Heather Sylvawood, www.writegear.co
I was thinking about ‘stories’ the other day and how the word itself has the implication that a story contains some element of ‘make believe’. When we read a newspaper story, however, we believe the story to contain the truth, not make believe.
So are there true stories?
As I followed my fanciful thoughts I came to realise ‘the truth of the matter’ is far from ‘the truth’ because no matter who is writing the account it is seen through their filters. Even autobiographies (written by the subject person) are filtered remembrances because who wants the world to know about their embarrassing or shameful moments? And if they do want to share them, doesn’t the author skew the account to elevate their part and play down their protagonist’s part?
I thought back to the time when I was a newspaper reporter and considered how make believe might have sneaked into my writing. Embarrassing confession: it did regularly.
My first filter was which of the leads did I want to spend most time on? You’d expect the answer to be the one of most public interest. The answer, however, was always the story that most appealed to me personally. Subconsciously I’d assume that because it appealed to me, it would also appeal to everyone.
Less important information
When writing the story I would highlight the facts that enhanced my viewpoint and minimise comments or information that didn’t feel quite so important. Even though I reported this ‘less important’ information it would be relegated to the last paragraphs which the sub-editor would cut if space was tight.
My important story would be allowed an accompanying colour picture and would probably be given the largest headline. The reader subconsciously would assume that the picture and large headline meant this was an important story.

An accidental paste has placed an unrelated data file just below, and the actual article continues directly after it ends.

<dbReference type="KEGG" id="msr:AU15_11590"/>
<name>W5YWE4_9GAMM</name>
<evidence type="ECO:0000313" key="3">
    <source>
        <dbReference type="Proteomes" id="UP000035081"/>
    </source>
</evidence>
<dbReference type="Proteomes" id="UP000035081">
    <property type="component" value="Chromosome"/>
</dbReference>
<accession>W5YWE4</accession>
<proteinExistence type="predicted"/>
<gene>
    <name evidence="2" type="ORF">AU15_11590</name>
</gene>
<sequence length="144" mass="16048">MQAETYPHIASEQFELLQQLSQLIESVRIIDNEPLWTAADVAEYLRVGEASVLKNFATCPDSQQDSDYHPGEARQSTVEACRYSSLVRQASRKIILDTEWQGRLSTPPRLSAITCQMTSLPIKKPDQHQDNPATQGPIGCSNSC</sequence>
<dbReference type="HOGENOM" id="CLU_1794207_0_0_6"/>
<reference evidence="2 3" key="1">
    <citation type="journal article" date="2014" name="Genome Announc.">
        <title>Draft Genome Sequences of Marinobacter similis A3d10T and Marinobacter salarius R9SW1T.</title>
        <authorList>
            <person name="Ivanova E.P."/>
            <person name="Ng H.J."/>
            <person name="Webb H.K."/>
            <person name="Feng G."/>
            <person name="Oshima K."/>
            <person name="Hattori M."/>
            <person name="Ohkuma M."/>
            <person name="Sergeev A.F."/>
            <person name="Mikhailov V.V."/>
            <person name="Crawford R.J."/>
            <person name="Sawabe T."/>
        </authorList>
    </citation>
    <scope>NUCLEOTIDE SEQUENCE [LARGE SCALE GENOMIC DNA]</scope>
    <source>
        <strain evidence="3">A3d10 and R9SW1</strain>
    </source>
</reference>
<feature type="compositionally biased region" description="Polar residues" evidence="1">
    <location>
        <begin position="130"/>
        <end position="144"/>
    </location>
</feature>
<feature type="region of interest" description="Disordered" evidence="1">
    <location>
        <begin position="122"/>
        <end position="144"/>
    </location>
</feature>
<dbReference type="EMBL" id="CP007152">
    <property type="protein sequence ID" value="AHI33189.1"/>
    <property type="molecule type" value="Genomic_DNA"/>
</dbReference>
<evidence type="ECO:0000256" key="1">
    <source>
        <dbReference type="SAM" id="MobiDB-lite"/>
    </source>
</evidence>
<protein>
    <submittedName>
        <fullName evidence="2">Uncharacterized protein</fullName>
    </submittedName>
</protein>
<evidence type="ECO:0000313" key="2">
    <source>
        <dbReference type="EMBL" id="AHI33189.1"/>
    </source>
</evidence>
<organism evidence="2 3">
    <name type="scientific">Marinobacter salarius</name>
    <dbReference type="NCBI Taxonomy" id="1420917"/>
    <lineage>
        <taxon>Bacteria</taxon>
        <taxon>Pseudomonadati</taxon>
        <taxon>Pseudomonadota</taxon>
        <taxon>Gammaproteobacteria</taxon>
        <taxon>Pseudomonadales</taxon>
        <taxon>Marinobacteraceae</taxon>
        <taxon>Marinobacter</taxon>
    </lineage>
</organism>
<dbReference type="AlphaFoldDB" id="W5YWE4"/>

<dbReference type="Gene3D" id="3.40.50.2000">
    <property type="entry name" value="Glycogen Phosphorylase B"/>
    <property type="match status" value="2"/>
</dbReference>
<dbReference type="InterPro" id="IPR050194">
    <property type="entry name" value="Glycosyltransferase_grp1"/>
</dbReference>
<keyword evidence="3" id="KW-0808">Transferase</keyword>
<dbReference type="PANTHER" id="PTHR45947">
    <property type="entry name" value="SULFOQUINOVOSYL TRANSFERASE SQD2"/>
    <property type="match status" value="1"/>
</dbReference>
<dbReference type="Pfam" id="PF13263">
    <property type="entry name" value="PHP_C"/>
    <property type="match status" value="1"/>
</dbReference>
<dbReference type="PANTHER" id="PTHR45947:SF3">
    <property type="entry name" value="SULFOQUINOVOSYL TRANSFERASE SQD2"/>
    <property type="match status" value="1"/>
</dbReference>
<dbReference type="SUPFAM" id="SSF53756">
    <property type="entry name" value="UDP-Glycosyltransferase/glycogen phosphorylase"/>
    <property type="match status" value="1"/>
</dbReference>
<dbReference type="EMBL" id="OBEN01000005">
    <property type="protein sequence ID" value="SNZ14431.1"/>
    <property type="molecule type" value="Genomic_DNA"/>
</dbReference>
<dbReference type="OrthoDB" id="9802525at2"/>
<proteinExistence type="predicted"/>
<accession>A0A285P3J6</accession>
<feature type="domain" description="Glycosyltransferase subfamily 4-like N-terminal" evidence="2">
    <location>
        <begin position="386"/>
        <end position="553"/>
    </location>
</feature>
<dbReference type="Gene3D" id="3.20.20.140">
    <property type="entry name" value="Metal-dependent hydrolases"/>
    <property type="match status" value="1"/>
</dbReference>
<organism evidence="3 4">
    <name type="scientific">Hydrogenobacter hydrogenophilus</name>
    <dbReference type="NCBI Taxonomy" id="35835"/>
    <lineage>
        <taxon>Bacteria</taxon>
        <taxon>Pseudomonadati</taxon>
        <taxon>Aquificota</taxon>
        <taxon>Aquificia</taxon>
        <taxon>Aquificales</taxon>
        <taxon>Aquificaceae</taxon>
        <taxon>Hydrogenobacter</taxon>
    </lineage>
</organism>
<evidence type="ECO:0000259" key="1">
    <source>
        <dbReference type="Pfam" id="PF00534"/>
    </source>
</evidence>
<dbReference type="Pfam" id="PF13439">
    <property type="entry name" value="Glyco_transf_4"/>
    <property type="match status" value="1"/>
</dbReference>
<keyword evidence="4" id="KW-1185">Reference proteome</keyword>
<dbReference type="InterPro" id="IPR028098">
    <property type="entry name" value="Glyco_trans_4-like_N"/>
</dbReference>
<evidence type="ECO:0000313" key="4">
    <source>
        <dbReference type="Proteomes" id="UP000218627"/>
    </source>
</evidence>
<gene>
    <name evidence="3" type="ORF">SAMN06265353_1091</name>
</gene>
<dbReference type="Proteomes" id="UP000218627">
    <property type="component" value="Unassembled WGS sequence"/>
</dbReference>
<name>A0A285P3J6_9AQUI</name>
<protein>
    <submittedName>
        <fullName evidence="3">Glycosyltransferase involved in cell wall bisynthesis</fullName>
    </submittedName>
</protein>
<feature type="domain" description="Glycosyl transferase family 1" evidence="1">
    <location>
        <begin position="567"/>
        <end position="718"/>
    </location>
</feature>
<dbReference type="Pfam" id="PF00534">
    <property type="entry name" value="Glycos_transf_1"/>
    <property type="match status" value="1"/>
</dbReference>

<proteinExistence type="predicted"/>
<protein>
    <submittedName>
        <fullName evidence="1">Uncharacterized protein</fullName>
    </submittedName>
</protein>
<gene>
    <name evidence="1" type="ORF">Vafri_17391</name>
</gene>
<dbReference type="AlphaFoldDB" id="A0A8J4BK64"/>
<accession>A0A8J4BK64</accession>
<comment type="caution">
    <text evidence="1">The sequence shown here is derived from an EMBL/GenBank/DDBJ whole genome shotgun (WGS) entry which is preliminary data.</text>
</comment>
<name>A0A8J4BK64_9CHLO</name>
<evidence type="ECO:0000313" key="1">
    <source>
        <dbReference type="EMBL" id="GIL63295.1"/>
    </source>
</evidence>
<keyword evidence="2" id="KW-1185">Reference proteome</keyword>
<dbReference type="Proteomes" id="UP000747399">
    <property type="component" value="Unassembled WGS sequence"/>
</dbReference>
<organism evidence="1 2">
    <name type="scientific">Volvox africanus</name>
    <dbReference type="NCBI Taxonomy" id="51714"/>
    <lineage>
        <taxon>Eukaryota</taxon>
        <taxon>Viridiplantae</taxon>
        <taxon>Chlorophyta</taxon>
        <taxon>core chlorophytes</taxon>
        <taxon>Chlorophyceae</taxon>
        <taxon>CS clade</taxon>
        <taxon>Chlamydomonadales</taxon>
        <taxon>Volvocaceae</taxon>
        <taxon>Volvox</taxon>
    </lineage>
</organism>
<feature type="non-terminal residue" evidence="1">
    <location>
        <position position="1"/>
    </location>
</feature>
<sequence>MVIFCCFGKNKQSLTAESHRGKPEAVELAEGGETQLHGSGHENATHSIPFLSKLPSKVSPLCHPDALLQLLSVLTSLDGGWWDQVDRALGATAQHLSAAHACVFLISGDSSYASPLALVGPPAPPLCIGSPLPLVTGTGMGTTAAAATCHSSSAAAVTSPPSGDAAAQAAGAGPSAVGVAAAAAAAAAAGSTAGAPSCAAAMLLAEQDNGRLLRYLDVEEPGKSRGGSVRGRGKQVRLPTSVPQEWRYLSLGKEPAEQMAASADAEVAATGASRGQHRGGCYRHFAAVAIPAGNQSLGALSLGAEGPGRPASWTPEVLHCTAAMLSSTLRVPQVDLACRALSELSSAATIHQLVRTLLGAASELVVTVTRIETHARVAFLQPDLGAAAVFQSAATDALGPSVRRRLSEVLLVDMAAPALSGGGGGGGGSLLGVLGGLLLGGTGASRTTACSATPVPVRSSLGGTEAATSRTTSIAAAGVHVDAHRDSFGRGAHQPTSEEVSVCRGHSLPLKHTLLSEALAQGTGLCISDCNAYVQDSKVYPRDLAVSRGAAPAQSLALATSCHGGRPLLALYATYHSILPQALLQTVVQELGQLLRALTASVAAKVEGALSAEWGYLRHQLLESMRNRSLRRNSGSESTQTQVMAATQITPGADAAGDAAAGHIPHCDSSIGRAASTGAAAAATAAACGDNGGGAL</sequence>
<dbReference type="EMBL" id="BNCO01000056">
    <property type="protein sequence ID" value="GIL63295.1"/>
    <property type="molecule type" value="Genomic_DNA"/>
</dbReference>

News filters the truth
Imagine what is happening in the US at the moment. Picture the differences in reports of President Trumps’ saying and doings. Same story/report of actual facts will be written with different filters and appear in print as if the writers were listening to different events or broadcasts.
The readers, viewers or listeners will hear only what they are expecting to hear. They will apply their own filters and accept or reject the reporter’s bias – their filter. When stories link into emotional issues, as President Trump is doing, the blurring of reported facts becomes catastrophic. Such stories can lead to hatred, riots and war.
Editorial versus Reporting
We accept that an editorial contains some element of opinion and therefore ‘make believe’. We don’t expect a news report to contain make believe. However, I would challenge anyone, whatever side of the Trump debates they sit, to say they can eliminate their personal bias or filter from what they write on the issues Trump raises.
And guess what? I don’t think reporters should. Whatever moral ground, religious filter or belief you have should be applied to any news report, just as you would to an editorial. Public debate is important, dissension is important. These are the tools that define a nation’s moral codes on which are built our judicial system and laws.